It's a weird paradox that Bad Grandpa managing to be both manipulative and good-natured at the same time.  This is uplifting, and though it's of course carefully edited, the reactions of the public to Knoxville's antic paint middle America as gullible, easily befuddled buffoons, but nice buffoons.  Everyone is friendly, ready with a laugh, quick to trust and perfectly willing to laugh at absurdity.  Some of the funniest moments in the film are simple shots of people reacting to their unexpected entry into the fictional universe of a Hollywood comedy.

Considering this is all shot with hidden cameras it's consistently well framed.
This movie is so eager to move onto the next set piece that you don't have time to think too hard about what's going on - although that's also because you're laughing too much.  It's only afterwards, when I started pulling apart the construction that you have some slightly uncomfortable realisations.  One of the central motivations of the Bad Grandpa is his constant horniness; there are innumerable scenes of him propositioning complete strangers, all of whom react to his lewd suggestions with good humour and a smile.  But there must be a darkside to this; a pile of footage on a cutting room floor somewhere of women being genuinely terrified disturbed by a strange old man approaching them and breathlessly offering cunnilingus.  It might seem a little odd to criticise a film for what's not in it (especially when including material like that would kill the comedy stone dead), but nonetheless it's a rare sour note.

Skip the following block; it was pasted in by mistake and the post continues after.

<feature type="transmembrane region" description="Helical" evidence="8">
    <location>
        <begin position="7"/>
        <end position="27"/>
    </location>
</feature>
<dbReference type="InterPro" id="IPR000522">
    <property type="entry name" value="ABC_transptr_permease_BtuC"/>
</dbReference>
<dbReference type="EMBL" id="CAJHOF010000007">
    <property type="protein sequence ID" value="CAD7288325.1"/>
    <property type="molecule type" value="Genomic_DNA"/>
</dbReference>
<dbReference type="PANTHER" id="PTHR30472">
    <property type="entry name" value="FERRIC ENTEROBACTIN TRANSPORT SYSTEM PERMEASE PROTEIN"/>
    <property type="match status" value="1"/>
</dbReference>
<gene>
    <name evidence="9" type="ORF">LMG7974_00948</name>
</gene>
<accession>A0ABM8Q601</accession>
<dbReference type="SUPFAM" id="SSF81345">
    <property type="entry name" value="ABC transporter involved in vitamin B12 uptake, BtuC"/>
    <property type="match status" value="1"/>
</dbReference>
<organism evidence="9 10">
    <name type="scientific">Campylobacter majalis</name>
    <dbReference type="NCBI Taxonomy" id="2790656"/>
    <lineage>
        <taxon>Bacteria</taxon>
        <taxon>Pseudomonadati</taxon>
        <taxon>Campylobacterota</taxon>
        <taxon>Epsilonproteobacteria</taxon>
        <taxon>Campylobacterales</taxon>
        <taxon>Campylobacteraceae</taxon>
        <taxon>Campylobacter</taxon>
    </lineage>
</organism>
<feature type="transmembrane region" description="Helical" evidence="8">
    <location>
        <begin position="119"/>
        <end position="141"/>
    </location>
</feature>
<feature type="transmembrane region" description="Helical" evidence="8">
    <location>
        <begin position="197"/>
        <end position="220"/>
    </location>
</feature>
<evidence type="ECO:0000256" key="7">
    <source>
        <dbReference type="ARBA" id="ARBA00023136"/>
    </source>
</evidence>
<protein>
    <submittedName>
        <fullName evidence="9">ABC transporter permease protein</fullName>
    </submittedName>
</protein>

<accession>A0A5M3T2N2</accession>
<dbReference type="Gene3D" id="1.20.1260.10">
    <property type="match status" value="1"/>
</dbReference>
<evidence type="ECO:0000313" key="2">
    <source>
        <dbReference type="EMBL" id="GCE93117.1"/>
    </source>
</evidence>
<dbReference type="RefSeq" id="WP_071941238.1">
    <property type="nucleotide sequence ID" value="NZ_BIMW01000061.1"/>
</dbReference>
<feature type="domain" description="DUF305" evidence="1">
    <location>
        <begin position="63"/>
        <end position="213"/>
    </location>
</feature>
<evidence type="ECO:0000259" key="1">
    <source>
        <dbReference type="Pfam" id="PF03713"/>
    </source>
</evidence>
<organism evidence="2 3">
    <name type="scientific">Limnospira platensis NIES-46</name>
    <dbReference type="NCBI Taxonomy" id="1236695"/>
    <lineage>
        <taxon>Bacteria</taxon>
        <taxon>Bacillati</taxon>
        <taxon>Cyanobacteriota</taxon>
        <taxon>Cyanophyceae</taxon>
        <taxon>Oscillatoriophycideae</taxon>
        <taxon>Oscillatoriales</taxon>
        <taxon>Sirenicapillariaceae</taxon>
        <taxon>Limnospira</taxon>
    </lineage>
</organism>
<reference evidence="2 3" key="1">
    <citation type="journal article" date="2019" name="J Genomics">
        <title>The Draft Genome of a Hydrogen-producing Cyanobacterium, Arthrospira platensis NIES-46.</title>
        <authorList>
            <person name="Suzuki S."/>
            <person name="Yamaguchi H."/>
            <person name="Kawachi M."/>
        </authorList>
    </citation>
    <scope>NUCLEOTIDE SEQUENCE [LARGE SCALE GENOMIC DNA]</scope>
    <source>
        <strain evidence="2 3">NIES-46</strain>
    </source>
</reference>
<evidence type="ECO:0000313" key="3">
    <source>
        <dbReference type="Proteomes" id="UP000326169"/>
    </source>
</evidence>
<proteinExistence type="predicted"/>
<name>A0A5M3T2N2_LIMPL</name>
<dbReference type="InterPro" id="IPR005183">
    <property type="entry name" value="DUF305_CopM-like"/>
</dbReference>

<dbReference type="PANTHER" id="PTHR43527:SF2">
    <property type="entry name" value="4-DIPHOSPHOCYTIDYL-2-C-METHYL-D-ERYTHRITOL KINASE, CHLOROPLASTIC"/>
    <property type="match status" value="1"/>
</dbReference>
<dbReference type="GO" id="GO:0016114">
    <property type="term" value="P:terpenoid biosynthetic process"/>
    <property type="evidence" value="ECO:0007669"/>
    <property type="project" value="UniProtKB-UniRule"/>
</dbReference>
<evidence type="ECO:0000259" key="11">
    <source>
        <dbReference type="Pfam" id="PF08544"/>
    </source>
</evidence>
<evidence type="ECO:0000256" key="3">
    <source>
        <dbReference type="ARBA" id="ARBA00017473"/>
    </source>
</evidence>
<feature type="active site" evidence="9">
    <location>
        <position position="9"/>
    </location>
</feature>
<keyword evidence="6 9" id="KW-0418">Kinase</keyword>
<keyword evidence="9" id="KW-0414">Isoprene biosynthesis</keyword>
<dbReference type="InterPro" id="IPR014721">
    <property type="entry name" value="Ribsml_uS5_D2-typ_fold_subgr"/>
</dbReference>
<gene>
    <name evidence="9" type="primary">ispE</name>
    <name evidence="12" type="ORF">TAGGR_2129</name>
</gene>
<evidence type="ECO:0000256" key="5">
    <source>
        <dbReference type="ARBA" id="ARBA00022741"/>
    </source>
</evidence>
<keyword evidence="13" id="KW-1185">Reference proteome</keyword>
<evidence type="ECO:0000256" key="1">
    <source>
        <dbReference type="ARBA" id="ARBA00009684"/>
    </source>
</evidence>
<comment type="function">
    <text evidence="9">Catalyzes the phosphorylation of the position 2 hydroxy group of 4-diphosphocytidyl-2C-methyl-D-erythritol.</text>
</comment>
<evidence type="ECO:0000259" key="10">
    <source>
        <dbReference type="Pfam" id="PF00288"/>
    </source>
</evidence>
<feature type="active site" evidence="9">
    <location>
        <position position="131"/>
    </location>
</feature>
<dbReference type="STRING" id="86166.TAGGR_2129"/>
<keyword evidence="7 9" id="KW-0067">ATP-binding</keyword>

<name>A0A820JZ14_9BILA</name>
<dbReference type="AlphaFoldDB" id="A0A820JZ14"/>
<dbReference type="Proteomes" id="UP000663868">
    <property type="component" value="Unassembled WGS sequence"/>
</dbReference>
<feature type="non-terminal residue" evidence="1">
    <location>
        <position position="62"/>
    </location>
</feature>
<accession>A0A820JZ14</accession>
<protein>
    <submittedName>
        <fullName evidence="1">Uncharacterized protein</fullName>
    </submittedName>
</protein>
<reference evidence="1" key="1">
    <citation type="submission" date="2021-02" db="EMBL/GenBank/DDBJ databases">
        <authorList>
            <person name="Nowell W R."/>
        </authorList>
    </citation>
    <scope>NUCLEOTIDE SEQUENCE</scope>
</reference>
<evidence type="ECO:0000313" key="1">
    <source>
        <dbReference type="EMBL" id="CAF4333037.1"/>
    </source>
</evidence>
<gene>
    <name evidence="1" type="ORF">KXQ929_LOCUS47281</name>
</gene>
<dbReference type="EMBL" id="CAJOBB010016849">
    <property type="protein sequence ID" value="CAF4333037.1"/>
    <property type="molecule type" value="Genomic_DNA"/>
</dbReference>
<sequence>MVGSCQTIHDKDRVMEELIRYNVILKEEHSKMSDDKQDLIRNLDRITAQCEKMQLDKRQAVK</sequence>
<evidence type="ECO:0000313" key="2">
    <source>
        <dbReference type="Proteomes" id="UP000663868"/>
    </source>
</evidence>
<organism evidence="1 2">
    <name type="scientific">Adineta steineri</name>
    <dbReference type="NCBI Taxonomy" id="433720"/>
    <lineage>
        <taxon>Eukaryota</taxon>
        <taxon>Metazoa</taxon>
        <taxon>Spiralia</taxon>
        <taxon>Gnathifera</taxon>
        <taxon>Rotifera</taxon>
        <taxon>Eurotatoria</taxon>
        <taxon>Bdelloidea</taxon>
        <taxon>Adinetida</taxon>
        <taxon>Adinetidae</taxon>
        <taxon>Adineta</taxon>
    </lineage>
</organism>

That aside, Bad Grandpa is far better than I was expecting.  I haven't laughed out loud this much in a cinema since This is the End, the number of home-run jokes is astonishingly high with just one that obviously doesn't work. The very nature of this style of filming invites a refreshing on screen chaos, the reactions to Knoxville's antics hero so unpredictable that every scene has something surprising lurking within. Yet behind this anarchy there's a of rock solid professionalism: a tangible desire to make a very silly film the absolute best very silly film it can be.

Bad Grandpa is on general release from 23 October.